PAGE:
Writers working in a modular writing environment do not need to know where a topic they are writing is intended to be used or may one day be used. In fact, it may benefit the writer not to know what a topic is intended for, making it easier to write without a context. It is also good practice to be as generic as possible. In the example above, a writer knowing that Subaru doesn’t currently make boats or trucks might be tempted to use “car” rather than the more agnostic “vehicle”. However, using the narrower “car” context might close off some future reuse opportunities.

DITA provides other mechanisms to allow better management of terminology such as product and company names through features such as variables. Variables permit document-specific terms to be identified in the topics, and then substituted with a contextually applicable alternative when the document is published to a deliverable format.

Supra-Organisation Specific Terminology

Although not mentioned by Jennifer O’Neill (STC, 2002) in the list of types of contextual information, supra-organisation specific terminology is also a common type of contextual information that would need to be removed to maximise reuse potential. For example, referring to tax authorities using the US term “IRS” binds the use of the text to a United States context (US Government Internal Revenue Service).

The following text (from a Subaru Impreza MY06 Manual) is largely context-agnostic.

Your vehicle is equipped with a seatbelt warning device at the driver’s seat, as required by current safety standards. There is a seatbelt warning light in the combination meter.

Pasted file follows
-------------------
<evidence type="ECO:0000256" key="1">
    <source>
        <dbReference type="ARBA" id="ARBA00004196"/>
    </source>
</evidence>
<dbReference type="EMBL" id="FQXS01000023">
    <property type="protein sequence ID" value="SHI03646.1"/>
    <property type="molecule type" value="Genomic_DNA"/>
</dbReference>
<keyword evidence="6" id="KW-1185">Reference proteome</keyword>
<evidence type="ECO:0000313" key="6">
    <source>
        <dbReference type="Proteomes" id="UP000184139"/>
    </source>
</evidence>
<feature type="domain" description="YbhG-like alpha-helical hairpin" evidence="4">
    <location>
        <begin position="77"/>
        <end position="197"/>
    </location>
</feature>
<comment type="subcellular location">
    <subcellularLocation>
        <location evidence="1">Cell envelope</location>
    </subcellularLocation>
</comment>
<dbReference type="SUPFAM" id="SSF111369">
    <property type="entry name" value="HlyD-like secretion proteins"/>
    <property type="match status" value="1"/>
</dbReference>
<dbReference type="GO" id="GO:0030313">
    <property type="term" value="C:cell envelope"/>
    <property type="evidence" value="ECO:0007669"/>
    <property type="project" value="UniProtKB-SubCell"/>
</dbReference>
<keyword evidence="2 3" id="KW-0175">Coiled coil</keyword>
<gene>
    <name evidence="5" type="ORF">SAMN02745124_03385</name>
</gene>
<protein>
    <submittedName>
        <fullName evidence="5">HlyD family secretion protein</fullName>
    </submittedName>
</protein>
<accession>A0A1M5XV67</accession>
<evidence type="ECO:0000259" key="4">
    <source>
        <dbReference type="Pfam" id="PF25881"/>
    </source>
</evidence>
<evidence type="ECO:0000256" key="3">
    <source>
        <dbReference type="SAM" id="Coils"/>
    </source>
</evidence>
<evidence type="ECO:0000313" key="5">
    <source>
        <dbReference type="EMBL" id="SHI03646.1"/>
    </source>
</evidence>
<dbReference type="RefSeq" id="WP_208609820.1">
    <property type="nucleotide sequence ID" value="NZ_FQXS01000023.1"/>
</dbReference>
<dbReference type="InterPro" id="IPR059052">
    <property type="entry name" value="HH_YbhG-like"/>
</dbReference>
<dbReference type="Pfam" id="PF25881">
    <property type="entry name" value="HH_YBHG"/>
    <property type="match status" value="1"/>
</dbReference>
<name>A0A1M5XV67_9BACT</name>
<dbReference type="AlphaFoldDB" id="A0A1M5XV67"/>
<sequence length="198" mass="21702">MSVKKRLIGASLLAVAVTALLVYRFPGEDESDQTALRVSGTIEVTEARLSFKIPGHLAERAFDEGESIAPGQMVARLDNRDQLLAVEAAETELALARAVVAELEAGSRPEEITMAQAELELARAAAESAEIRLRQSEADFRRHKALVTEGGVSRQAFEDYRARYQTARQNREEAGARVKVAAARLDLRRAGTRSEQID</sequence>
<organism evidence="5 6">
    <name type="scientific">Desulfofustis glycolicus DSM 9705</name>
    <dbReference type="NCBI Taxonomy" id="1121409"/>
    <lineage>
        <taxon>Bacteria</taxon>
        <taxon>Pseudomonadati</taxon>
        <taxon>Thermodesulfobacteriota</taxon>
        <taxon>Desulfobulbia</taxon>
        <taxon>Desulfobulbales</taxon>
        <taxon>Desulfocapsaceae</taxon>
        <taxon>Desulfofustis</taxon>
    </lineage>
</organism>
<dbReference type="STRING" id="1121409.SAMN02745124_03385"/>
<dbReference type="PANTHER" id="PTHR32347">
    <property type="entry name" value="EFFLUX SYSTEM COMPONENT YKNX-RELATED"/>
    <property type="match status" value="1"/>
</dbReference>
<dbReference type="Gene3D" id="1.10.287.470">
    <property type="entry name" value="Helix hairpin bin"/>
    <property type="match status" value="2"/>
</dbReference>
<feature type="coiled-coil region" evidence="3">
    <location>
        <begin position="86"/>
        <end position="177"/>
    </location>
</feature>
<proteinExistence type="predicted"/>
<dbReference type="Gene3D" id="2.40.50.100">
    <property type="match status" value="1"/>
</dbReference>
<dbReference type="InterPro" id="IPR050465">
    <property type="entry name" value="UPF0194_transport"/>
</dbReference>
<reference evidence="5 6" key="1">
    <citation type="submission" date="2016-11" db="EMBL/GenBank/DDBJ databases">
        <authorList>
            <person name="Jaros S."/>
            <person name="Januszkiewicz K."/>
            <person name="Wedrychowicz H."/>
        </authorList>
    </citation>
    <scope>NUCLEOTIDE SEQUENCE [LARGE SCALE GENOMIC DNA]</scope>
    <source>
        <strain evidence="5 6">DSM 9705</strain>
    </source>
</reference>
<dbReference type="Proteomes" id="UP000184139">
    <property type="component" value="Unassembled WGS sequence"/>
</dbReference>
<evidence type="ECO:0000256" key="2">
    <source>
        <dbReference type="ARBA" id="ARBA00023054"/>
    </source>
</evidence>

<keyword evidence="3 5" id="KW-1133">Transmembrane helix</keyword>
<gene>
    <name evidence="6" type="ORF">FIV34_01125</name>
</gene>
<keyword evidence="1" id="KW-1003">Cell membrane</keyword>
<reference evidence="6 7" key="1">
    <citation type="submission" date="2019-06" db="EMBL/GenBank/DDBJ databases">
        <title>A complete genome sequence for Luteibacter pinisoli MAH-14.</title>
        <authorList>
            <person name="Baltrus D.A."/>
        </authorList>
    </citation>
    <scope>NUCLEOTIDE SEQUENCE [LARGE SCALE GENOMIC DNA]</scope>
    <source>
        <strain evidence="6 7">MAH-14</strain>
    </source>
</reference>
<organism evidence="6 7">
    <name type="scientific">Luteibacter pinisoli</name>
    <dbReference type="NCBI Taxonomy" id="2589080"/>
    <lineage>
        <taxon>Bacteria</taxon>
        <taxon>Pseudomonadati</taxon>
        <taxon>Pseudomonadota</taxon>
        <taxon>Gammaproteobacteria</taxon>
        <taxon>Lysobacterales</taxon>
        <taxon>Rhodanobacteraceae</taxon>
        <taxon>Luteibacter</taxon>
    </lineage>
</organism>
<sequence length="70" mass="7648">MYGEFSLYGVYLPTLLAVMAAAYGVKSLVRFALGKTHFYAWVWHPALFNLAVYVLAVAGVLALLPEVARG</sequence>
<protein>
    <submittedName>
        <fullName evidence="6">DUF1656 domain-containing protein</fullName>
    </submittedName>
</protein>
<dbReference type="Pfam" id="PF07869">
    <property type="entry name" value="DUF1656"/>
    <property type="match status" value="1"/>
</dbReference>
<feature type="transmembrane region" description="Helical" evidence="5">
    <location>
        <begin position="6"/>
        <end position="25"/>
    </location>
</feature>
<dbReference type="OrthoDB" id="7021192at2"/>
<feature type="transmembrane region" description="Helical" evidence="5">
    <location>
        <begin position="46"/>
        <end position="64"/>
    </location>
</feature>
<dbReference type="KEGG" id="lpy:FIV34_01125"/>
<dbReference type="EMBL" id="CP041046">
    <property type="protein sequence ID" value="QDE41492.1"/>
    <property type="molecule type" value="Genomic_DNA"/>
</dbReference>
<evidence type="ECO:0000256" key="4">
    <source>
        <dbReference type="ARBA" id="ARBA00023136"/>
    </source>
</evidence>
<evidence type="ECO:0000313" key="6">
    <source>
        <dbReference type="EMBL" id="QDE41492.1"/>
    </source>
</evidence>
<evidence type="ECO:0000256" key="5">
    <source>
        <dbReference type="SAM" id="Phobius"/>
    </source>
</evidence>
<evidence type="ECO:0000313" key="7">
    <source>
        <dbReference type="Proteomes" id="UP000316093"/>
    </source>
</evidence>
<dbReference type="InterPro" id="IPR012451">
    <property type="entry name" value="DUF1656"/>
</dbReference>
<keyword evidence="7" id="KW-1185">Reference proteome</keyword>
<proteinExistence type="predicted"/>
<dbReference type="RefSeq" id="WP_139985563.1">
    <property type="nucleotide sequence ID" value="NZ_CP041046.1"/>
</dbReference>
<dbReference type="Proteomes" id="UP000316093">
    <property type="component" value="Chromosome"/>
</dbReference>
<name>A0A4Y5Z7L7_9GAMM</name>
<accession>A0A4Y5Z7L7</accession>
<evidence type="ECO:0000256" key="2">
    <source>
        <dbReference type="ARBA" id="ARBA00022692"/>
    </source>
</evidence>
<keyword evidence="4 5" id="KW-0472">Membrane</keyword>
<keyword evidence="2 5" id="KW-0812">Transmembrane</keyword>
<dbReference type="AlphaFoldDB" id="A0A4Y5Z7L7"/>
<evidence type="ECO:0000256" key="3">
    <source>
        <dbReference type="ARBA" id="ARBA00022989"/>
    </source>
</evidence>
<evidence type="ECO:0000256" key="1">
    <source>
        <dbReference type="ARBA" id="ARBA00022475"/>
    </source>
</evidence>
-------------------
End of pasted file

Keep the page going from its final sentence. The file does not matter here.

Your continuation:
The authors have correctly used “your vehicle”, instead of “your Impreza” or “your Subaru”. Rather than quoting a specific law or safety regulation, the authors have chosen the neutral phrase “current safety standards”. Using more specific (and contextual) language such as “as required by Australian Design Rules” would require the text to be rewritten and replaced for every market other than Australia. It might also lead to unnecessary research, such as determining what safety standards are used in Papua New Guinea for the manuals delivered to that country. The reader of the manual, in this case the driver of a Subaru Impreza, just needs to know that the car is fitted with a seatbelt warning device. It could be argued that the phrase “as required by current safety standards” could be removed entirely.

Compare that context-neutral approach with the following paragraph, which can only be understood in the context of a US-based reader:

Your vehicle is equipped with a Subaru advanced frontal airbag system that complies with the new advanced frontal airbag requirements in the amended Federal Motor Vehicle Safety Standard (FMVSS) No. 208.

To a driver in Malaysia, a reference to a (presumably) US Federal standard is irrelevant at best and confusing at worst. Further, the use of the word “new” restricts the use of the sentence to a time frame; in one year’s time, FMVSS 208 will surely no longer be new!

Use of terms specific to a culture or a geographical audience is another example of context-heavy writing. The phrase “trunk” might be understood by North American English-speaking audiences but is not readily understood by many other English-speaking audiences, who know the component as a “boot lid”. Using a variable for the term, using an alternative neutral term (if possible), or including both terms are some methods to dilute the context.